Jeremy Corbyn writes for Unions21 on Fair Work


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The British labour market is in crisis. That may seem an odd thing to say with the Conservatives crowing about record levels of employment, but the crisis is not of quantity, it’s of quality.


Working together, the Labour Party and trade unions (whether affiliated or not) can make a difference. Indeed we were established to deliver for working people, whether in Parliament and in their workplaces. That is our shared movement.


Workers in the UK remain worse off in real terms than they were before the crash. We have record levels of in-work poverty because of endemic low pay and insecurity. The number of workers on zero hours contracts has trebled and more and more working households are dependent upon the lifeline of tax credits and housing benefit, which George Osborne has set his sights on cutting.


Even before the crash, average workers wages were stagnating, and as a share of national income wages have been falling since the late 1970s. The attacks on trade union and employment rights in that time have made that possible.


Trade union membership over the same period has halved, even as the number of working people has increased. There is a real challenge for trade unions, especially in the private sector where only 14% of workers are in membership.


Unions improve pay and make jobs more secure. Companies with better recruitment and retention tend to be the ones who invest in training their staff. As a country we don’t invest enough, and George Osborne is grossly irresponsible in having cut the adult skills budget, and further education since 2010. We are going in the wrong direction.


The Labour Party needs to work closely with the labour movement while in opposition to strengthen your hand, to support and promote the work you do in organising workers and delivering a fairer society.


Now the Tories’ propose a minimum 50% threshold on union ballots – a legal hurdle that exists in no other ballot, either for public election or for any other democratic organisation.


The Tories say this is about democratic mandate. This is a deceit. As Thatcher’s Chancellor Nigel Lawson confessed in his memoirs, “a reduction in union power was an important aim of Conservative policy even though it was couched in language of checking abuse , democratising procedures and so on”.


We know they pursue the same agenda today, because they have rejected trade union proposals to boost turnout through secure workplace balloting.


The same agenda drives public sector pay cap, hurting the families of public sector workers and damaging the morale of each and every public sector worker – and of the service provided. We need to invest to provide the well-funded public services that act as a springboard to an economy that enables everyone to prosper.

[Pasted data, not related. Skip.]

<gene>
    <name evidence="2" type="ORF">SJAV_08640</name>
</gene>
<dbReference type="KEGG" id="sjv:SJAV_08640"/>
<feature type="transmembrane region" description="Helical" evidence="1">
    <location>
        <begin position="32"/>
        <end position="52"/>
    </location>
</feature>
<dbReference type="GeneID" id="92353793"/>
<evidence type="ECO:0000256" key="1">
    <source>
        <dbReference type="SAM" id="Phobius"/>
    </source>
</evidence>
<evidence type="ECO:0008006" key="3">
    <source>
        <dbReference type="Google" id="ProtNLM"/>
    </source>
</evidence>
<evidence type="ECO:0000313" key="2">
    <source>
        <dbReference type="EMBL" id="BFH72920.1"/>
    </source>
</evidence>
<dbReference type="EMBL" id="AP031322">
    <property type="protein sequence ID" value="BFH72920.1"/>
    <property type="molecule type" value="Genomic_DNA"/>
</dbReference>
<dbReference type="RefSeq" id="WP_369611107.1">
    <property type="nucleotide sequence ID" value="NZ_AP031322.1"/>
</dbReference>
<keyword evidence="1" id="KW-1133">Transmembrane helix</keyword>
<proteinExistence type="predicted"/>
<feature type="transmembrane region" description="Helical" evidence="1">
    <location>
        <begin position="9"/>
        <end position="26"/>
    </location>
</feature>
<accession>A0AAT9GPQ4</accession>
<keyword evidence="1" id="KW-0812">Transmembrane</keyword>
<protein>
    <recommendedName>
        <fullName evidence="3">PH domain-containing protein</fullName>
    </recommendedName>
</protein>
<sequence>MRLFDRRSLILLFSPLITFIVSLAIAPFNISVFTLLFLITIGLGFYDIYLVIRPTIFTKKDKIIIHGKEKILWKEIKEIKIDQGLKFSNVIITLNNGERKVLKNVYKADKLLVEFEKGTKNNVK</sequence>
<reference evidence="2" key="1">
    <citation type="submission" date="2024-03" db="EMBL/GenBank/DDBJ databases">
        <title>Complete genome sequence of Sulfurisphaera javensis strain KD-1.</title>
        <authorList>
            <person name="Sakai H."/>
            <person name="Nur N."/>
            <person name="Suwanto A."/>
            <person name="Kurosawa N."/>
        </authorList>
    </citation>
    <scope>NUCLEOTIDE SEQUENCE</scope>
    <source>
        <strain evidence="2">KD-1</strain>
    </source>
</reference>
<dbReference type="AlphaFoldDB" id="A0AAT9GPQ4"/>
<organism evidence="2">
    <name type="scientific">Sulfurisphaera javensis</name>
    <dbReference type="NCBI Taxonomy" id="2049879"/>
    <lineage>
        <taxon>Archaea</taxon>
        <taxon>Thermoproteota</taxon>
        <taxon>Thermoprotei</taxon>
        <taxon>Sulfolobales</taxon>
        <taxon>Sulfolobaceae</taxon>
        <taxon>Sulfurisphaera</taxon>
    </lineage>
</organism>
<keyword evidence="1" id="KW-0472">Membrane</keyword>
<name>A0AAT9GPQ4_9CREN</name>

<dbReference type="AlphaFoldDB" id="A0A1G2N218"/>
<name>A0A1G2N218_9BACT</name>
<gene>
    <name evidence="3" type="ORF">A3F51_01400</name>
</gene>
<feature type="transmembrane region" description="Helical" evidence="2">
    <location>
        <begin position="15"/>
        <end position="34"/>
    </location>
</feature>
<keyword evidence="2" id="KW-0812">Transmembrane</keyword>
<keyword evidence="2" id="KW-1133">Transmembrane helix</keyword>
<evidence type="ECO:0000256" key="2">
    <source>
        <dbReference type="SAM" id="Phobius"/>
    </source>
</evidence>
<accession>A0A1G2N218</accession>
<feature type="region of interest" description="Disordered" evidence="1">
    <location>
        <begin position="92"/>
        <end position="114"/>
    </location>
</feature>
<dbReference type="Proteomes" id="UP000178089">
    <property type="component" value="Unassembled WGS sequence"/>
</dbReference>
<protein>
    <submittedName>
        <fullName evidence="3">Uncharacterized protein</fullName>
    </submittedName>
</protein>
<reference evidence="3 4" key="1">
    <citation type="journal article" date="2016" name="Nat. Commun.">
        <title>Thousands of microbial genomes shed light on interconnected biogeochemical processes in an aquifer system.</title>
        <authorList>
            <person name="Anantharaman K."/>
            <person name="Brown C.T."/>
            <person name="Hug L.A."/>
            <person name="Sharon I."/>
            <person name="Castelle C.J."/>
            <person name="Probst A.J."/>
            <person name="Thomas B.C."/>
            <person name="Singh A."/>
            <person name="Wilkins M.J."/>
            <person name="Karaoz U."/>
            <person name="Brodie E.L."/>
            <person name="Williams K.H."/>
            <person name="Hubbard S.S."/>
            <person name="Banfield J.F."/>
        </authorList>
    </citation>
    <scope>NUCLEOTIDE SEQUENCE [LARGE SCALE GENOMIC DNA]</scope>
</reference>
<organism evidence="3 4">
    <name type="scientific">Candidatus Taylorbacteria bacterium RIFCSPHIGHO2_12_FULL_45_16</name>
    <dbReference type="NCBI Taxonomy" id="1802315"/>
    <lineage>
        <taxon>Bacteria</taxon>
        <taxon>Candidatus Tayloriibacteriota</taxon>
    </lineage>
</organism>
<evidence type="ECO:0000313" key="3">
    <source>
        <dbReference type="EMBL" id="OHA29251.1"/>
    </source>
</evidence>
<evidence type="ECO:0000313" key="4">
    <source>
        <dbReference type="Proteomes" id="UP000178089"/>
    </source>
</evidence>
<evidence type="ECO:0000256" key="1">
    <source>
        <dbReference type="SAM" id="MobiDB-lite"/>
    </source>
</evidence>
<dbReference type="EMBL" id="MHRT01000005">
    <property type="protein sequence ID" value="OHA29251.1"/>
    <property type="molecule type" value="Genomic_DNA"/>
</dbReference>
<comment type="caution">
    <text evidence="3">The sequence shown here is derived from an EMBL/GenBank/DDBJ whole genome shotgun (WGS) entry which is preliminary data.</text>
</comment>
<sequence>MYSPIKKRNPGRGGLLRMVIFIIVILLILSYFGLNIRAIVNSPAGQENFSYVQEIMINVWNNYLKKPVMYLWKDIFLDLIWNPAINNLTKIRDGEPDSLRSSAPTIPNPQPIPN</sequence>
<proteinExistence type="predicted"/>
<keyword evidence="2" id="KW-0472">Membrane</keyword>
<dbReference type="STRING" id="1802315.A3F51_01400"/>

The next Labour government must ensure the recommendations of national pay bodies are implemented, and restore national pay bargaining. We urgently need an inflation-plus pay rise for public sector workers and we will need one even more by 2020.


But low pay isn’t limited to the public sector. Some of the worst examples of low pay and poor working conditions are to be found in the private sector, where too many workers lack trade union membership. We need to increase the resources going into enforcement of the minimum wage to target illegal abuse.


Last year, UK company profitability hit record highs. But without unions in many workplaces, any increase in returns only gets shared in the boardrooms and between shareholders.


Trade unions are the most effective force for equality in our society. Research by The Spirit Level authors Richard Wilkinson & Kate Pickett shows that both in the UK and across the developed world greater pay equality correlates with higher trade union membership.


So how can a Labour government enable trade unions to deliver a more equal society? One key change would be to give trade unions the right to access workplaces to recruit and organise.


But we also need to look at establishing wage councils with binding standards in some low paid industries – and extend the remit of the Gangmasters Licensing Authority into industries where exploitation and unsafe practices are worst.


When Labour leader John Smith made his last speech to the TUC he set out a ‘Charter for Employment Rights’ to:


“give all working people basic rights that will come into force from the first day of their employment. We will give the same legal rights to every worker, part-time or full-time, temporary or permanent.


“We will give every working man and woman the right to protection against unfair dismissal, and access to health and safety protection. And every worker will have the right to join a trade union and have the right to union recognition.”


That modest charter – for equal rights for all workers from day one – needs to be in the next Labour manifesto. I hope you will back it.


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